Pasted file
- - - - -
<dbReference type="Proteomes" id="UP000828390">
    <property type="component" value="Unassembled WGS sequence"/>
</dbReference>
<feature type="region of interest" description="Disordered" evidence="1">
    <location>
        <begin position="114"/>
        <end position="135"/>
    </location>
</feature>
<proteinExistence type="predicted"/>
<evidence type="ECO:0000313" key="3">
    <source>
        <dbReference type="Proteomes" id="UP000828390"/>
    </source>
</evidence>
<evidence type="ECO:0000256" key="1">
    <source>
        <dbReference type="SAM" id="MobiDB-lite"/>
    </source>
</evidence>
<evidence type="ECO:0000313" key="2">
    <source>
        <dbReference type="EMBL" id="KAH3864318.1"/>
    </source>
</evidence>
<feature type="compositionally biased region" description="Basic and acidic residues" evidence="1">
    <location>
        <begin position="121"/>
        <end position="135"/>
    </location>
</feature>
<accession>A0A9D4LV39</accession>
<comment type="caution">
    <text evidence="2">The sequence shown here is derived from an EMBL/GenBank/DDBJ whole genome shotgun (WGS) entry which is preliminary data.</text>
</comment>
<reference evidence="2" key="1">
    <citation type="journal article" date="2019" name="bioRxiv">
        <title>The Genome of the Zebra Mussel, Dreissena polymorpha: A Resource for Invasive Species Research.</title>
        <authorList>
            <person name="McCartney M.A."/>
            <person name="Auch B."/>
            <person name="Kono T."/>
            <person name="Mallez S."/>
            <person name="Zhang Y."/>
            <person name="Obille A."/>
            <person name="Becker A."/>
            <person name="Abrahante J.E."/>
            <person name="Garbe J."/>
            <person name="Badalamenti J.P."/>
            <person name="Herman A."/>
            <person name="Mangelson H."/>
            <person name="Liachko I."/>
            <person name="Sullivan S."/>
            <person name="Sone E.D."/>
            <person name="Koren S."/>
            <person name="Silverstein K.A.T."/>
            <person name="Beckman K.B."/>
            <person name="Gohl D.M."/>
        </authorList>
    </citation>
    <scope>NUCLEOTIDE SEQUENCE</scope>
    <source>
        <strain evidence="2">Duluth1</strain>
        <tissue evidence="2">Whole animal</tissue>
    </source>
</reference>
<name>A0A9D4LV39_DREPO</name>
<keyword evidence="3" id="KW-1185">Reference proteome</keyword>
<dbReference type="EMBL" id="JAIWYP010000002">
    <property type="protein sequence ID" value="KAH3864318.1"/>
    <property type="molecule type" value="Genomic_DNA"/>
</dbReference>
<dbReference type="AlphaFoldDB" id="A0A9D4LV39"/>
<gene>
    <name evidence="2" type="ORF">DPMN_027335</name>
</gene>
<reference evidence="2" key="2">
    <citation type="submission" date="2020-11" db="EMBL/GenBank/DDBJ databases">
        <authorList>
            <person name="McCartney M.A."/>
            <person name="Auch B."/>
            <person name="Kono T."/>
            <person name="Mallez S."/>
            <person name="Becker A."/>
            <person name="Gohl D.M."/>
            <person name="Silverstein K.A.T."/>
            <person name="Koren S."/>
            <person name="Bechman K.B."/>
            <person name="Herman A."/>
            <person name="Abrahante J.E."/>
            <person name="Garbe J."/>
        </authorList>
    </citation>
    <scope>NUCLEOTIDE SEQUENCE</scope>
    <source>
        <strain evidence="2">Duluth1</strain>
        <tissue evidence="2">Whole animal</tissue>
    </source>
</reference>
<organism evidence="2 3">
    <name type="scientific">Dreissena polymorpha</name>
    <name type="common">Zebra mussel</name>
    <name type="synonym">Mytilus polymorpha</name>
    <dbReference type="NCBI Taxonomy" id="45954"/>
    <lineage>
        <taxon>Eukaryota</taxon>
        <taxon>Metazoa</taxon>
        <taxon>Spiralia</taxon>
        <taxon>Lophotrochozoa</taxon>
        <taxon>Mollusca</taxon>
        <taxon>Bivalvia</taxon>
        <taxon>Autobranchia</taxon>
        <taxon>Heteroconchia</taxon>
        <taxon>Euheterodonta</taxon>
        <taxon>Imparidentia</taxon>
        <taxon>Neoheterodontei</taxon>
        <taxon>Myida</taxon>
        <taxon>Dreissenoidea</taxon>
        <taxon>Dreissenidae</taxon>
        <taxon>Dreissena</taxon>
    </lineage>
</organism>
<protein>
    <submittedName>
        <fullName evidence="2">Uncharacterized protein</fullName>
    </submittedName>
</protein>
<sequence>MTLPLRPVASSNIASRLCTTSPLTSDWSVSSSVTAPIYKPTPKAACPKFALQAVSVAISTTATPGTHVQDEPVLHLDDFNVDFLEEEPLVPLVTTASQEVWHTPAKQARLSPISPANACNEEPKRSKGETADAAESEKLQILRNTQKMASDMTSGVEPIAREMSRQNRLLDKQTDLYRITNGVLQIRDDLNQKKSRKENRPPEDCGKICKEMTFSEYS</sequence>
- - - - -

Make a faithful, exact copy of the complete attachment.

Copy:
<dbReference type="Proteomes" id="UP000828390">
    <property type="component" value="Unassembled WGS sequence"/>
</dbReference>
<feature type="region of interest" description="Disordered" evidence="1">
    <location>
        <begin position="114"/>
        <end position="135"/>
    </location>
</feature>
<proteinExistence type="predicted"/>
<evidence type="ECO:0000313" key="3">
    <source>
        <dbReference type="Proteomes" id="UP000828390"/>
    </source>
</evidence>
<evidence type="ECO:0000256" key="1">
    <source>
        <dbReference type="SAM" id="MobiDB-lite"/>
    </source>
</evidence>
<evidence type="ECO:0000313" key="2">
    <source>
        <dbReference type="EMBL" id="KAH3864318.1"/>
    </source>
</evidence>
<feature type="compositionally biased region" description="Basic and acidic residues" evidence="1">
    <location>
        <begin position="121"/>
        <end position="135"/>
    </location>
</feature>
<accession>A0A9D4LV39</accession>
<comment type="caution">
    <text evidence="2">The sequence shown here is derived from an EMBL/GenBank/DDBJ whole genome shotgun (WGS) entry which is preliminary data.</text>
</comment>
<reference evidence="2" key="1">
    <citation type="journal article" date="2019" name="bioRxiv">
        <title>The Genome of the Zebra Mussel, Dreissena polymorpha: A Resource for Invasive Species Research.</title>
        <authorList>
            <person name="McCartney M.A."/>
            <person name="Auch B."/>
            <person name="Kono T."/>
            <person name="Mallez S."/>
            <person name="Zhang Y."/>
            <person name="Obille A."/>
            <person name="Becker A."/>
            <person name="Abrahante J.E."/>
            <person name="Garbe J."/>
            <person name="Badalamenti J.P."/>
            <person name="Herman A."/>
            <person name="Mangelson H."/>
            <person name="Liachko I."/>
            <person name="Sullivan S."/>
            <person name="Sone E.D."/>
            <person name="Koren S."/>
            <person name="Silverstein K.A.T."/>
            <person name="Beckman K.B."/>
            <person name="Gohl D.M."/>
        </authorList>
    </citation>
    <scope>NUCLEOTIDE SEQUENCE</scope>
    <source>
        <strain evidence="2">Duluth1</strain>
        <tissue evidence="2">Whole animal</tissue>
    </source>
</reference>
<name>A0A9D4LV39_DREPO</name>
<keyword evidence="3" id="KW-1185">Reference proteome</keyword>
<dbReference type="EMBL" id="JAIWYP010000002">
    <property type="protein sequence ID" value="KAH3864318.1"/>
    <property type="molecule type" value="Genomic_DNA"/>
</dbReference>
<dbReference type="AlphaFoldDB" id="A0A9D4LV39"/>
<gene>
    <name evidence="2" type="ORF">DPMN_027335</name>
</gene>
<reference evidence="2" key="2">
    <citation type="submission" date="2020-11" db="EMBL/GenBank/DDBJ databases">
        <authorList>
            <person name="McCartney M.A."/>
            <person name="Auch B."/>
            <person name="Kono T."/>
            <person name="Mallez S."/>
            <person name="Becker A."/>
            <person name="Gohl D.M."/>
            <person name="Silverstein K.A.T."/>
            <person name="Koren S."/>
            <person name="Bechman K.B."/>
            <person name="Herman A."/>
            <person name="Abrahante J.E."/>
            <person name="Garbe J."/>
        </authorList>
    </citation>
    <scope>NUCLEOTIDE SEQUENCE</scope>
    <source>
        <strain evidence="2">Duluth1</strain>
        <tissue evidence="2">Whole animal</tissue>
    </source>
</reference>
<organism evidence="2 3">
    <name type="scientific">Dreissena polymorpha</name>
    <name type="common">Zebra mussel</name>
    <name type="synonym">Mytilus polymorpha</name>
    <dbReference type="NCBI Taxonomy" id="45954"/>
    <lineage>
        <taxon>Eukaryota</taxon>
        <taxon>Metazoa</taxon>
        <taxon>Spiralia</taxon>
        <taxon>Lophotrochozoa</taxon>
        <taxon>Mollusca</taxon>
        <taxon>Bivalvia</taxon>
        <taxon>Autobranchia</taxon>
        <taxon>Heteroconchia</taxon>
        <taxon>Euheterodonta</taxon>
        <taxon>Imparidentia</taxon>
        <taxon>Neoheterodontei</taxon>
        <taxon>Myida</taxon>
        <taxon>Dreissenoidea</taxon>
        <taxon>Dreissenidae</taxon>
        <taxon>Dreissena</taxon>
    </lineage>
</organism>
<protein>
    <submittedName>
        <fullName evidence="2">Uncharacterized protein</fullName>
    </submittedName>
</protein>
<sequence>MTLPLRPVASSNIASRLCTTSPLTSDWSVSSSVTAPIYKPTPKAACPKFALQAVSVAISTTATPGTHVQDEPVLHLDDFNVDFLEEEPLVPLVTTASQEVWHTPAKQARLSPISPANACNEEPKRSKGETADAAESEKLQILRNTQKMASDMTSGVEPIAREMSRQNRLLDKQTDLYRITNGVLQIRDDLNQKKSRKENRPPEDCGKICKEMTFSEYS</sequence>